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Kiddies Corner!

Here are some interesting details and facts about marine life for our younger visitors!

The most common turtle found in Irish waters is the leatherback turtle, these can grow up to 2 meters (6.6feet) in length and can weigh up to 750 kilograms. At the aquarium we have Loggerhead turtles these are warm water turtles and cannot survive in the cold waters of Ireland. Our two turtles Dylan and Omey are in our Tropical Reef display where the water is heated to 23 degrees.

Clown fish (also called the Clown Anemonefish) are small fish that live among anemone (fish-eating animals that look like undersea flowers and have hundreds of poisonous tentacles).

Most of you will know the Clownfish from the Disney Pixar film "Finding Nemo". This brightly-coloured fish is orange with three white vertical stripes; the rounded fins have black margins. The Clown fish grows to be about 2 to 5 inches (5 to 13 cm) long. The Clown fish lives on the sea floor amid anemone tentacles. It inhabits the warm waters of the tropical Pacific Ocean, the Red Sea, the Indian Ocean, and Australia's Great Barrier Reef.
The Clownfish eat the anemone's leftover food. It also eats dead anemone tentacles and plankton.

Seahorses are a type of small fish that have armored plates all over their body (they don't have scales). There are about 50 different species of seahorses around the world. They live in seaweed beds in warm water and are very slow swimmers. Seahorses can change their colour to camouflage themselves in order to hide from enemies.

Seahorses have the head of a horse, the tail of a monkey and it's the male who has the babies!! The female seahorse produces eggs, but they are held inside the male's body until they hatch; he is pregnant for about 40 to 50 days. The seahorse is the only animal in which the father is pregnant.

Bottlenose Dolphin
Bottlenose dolphins are small, toothed whales that have a long, beaklike snout, a sickle-shaped dorsal fin, and sharp teeth. Dolphins breathe air through a single blowhole. They grow to be at most 12 feet (3.3 m) long. Dolphins live in small groups of up to 12 ; these groups are called pods. Bottlenose dolphins have a life span of about 35 - 40 years. Dolphins swim by moving their tail up and down. Fish swim by moving their tail left and right. Bottlenose dolphins are hunters who find their prey at the surface of the water, eating mostly fish and squid.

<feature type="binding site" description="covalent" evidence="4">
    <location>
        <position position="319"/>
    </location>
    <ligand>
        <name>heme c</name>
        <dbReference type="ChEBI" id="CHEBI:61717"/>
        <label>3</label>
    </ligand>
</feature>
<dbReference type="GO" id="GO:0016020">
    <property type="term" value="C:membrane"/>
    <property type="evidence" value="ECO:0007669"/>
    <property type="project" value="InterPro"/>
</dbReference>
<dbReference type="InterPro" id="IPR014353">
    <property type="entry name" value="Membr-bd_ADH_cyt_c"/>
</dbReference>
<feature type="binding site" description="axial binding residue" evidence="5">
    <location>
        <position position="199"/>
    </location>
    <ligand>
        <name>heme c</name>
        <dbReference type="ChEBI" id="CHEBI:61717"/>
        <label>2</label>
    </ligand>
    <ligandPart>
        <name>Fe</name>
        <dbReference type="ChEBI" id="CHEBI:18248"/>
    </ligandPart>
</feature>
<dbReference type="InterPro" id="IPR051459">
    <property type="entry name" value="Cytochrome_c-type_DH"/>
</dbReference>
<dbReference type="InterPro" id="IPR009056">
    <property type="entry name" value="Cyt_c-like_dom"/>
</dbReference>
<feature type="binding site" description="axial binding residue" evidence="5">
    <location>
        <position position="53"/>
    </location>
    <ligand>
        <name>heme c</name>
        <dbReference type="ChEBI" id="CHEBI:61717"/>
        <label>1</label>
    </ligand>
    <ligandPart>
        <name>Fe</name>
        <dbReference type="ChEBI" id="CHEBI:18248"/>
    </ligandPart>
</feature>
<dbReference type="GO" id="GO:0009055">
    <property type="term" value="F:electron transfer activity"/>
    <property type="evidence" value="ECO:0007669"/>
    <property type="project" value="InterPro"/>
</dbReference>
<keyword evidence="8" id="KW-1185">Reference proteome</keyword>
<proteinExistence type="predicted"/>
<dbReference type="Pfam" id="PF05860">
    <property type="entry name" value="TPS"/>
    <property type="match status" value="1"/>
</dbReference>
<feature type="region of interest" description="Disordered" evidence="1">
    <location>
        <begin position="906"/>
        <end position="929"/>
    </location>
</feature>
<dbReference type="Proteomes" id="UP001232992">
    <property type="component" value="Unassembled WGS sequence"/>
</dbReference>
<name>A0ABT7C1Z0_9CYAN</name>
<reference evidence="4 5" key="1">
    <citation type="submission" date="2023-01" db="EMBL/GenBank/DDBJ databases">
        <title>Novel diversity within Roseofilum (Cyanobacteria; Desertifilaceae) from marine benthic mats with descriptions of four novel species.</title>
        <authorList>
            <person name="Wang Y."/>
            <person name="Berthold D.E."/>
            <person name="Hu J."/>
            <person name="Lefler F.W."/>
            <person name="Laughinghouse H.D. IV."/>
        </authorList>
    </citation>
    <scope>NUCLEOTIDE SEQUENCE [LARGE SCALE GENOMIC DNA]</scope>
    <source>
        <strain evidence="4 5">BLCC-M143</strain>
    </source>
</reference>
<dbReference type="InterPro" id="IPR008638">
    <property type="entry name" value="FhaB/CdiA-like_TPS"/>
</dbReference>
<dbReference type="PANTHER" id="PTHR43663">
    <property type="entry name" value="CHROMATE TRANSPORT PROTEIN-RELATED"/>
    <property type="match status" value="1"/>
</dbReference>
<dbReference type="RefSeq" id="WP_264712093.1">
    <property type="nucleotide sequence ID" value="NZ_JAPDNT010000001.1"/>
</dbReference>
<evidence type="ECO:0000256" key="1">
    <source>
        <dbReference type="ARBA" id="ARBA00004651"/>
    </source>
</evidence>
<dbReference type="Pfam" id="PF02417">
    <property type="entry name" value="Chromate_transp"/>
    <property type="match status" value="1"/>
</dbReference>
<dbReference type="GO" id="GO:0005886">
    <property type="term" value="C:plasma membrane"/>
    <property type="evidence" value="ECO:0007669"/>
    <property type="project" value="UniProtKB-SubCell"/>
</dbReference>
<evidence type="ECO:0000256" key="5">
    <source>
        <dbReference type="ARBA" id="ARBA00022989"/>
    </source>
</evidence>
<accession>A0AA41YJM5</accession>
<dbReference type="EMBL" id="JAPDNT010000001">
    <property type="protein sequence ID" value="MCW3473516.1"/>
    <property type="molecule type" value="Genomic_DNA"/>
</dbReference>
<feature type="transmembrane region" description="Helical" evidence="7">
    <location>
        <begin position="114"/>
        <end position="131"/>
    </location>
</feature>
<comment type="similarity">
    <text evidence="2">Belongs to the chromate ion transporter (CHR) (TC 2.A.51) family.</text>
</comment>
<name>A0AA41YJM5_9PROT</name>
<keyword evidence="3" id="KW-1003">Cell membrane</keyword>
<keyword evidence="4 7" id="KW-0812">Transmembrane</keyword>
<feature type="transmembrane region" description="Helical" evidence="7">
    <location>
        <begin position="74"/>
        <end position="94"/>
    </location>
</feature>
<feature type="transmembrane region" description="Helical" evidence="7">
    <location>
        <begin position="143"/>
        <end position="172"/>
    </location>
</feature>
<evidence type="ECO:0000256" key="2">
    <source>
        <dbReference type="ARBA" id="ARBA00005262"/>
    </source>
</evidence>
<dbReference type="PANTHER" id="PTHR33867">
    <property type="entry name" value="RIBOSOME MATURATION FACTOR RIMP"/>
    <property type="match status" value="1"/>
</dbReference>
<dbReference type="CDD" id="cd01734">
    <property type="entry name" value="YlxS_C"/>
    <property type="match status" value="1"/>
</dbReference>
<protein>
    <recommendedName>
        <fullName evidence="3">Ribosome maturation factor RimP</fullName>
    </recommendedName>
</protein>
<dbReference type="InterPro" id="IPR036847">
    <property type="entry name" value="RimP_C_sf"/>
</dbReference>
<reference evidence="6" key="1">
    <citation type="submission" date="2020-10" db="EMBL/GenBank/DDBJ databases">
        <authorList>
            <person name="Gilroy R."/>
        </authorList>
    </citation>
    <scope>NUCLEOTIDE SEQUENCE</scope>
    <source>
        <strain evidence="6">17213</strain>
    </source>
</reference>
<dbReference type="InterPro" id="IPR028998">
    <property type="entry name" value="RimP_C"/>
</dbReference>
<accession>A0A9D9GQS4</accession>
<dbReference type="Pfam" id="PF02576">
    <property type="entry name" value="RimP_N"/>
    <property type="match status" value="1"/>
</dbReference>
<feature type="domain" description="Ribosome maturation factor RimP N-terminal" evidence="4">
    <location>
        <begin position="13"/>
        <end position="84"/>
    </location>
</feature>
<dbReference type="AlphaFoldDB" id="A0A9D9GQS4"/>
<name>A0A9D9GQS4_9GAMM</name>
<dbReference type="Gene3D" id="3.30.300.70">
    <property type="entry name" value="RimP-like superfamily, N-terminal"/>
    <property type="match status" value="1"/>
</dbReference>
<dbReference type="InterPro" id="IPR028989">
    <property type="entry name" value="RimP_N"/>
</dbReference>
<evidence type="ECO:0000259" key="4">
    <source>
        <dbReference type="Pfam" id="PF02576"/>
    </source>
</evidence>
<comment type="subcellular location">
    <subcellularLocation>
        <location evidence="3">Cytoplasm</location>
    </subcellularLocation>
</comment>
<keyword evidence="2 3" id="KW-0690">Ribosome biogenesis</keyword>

Bottlenose Dolphins are found in both temperate and tropical oceans throughout the world. Some sharks will prey upon dolphins. Dolphins are also often trapped in people's fishing nets. Dolphins are exceptionally playful creatures, often seen leaping out of the water purely for fun. They are very friendly creatures.

Fungi the Dingle Dolphin is a bottlenose Dolphin, Fungi can be seen in the harbour of Dingle Bay.

Sharks are the most feared and perhaps the most misunderstood creatures in the ocean. These magnificent creatures have been on the planet for over 500 million years. They have skeletons made of cartilage instead of bone, the same material we have in our noses and ears. Most sharks swim constantly, forcing water through their mouth and gill rakers, which pull out the oxygen - this is how they breathe. Shark skin feels like sandpaper. Eggs are laid in the form of a "mermaid's purse", transparent cases that allow you to see the baby shark inside. These take an average of 10 months to hatch.

Sharks have a very good sense of smell. They also have several rows of teeth designed for ripping and tearing, their teeth replace themselves every 10 days or so. Sharks have unfairly earned a reputation as killing machines, eating everything in sight, including humans. Only a few of the 250 species of shark have ever been know to attack man, it is usually a case of mistaken identity - a person on a surfboard looks very much like a seal from a shark's point of view.

For every 10 people attacked by sharks, over 10,000 sharks are killed by people. They are usually hunted for their fins, as shark fin soup is a delicacy in the Orient.

There are over 30 types of shark found in Irish Waters:
Porbeagle, Basking, Thresher, Shortfin Mako, Blue, Tope, Six-gilled, Bull Huss, Dogfish, Smooth Hound and Spurdog. In deeper water you might find: Longnose, Velvet Dogfish, Black Dogfish, Velvet Belly, Great Lanternshark, Iceland Catshark, Mouse Catshark and Greenland Shark.

Sea stars (also known as starfish) are spiny, hard-skinned animals that live on the rocky sea floor. Starfish are NOT fish; they are echinoderms. Sea stars move very slowly along the sea bed, using hundreds of tiny tube feet. There are over 2,000 different species of sea stars worldwide.

Starfish are carnivores (meat-eaters). They eat clams, oysters, coral, fish, and other animals. They push their stomach out through their mouth (located on the underside of the sea star) and digest the prey.

Most sea stars have five arms. Starfish do not have a brain; they have a simple ring of nerve cells that moves information around the body. Eyespots (primitive light sensors) are at the tip of each arm. If a sea star's arm is cut off, it will regenerate (regrow).

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dingle oceanworld mara beo
Dingle Oceanworld (Mara Beo)

The Wood (An Choill), Dingle (An Daingean), Co. Kerry (Co. Chiarraí), Ireland (Éire)
Tel: +353 (0)66 91 52 111 • Fax: +353 (0)66 91 52 155 • Email: marabeo@iol.ie
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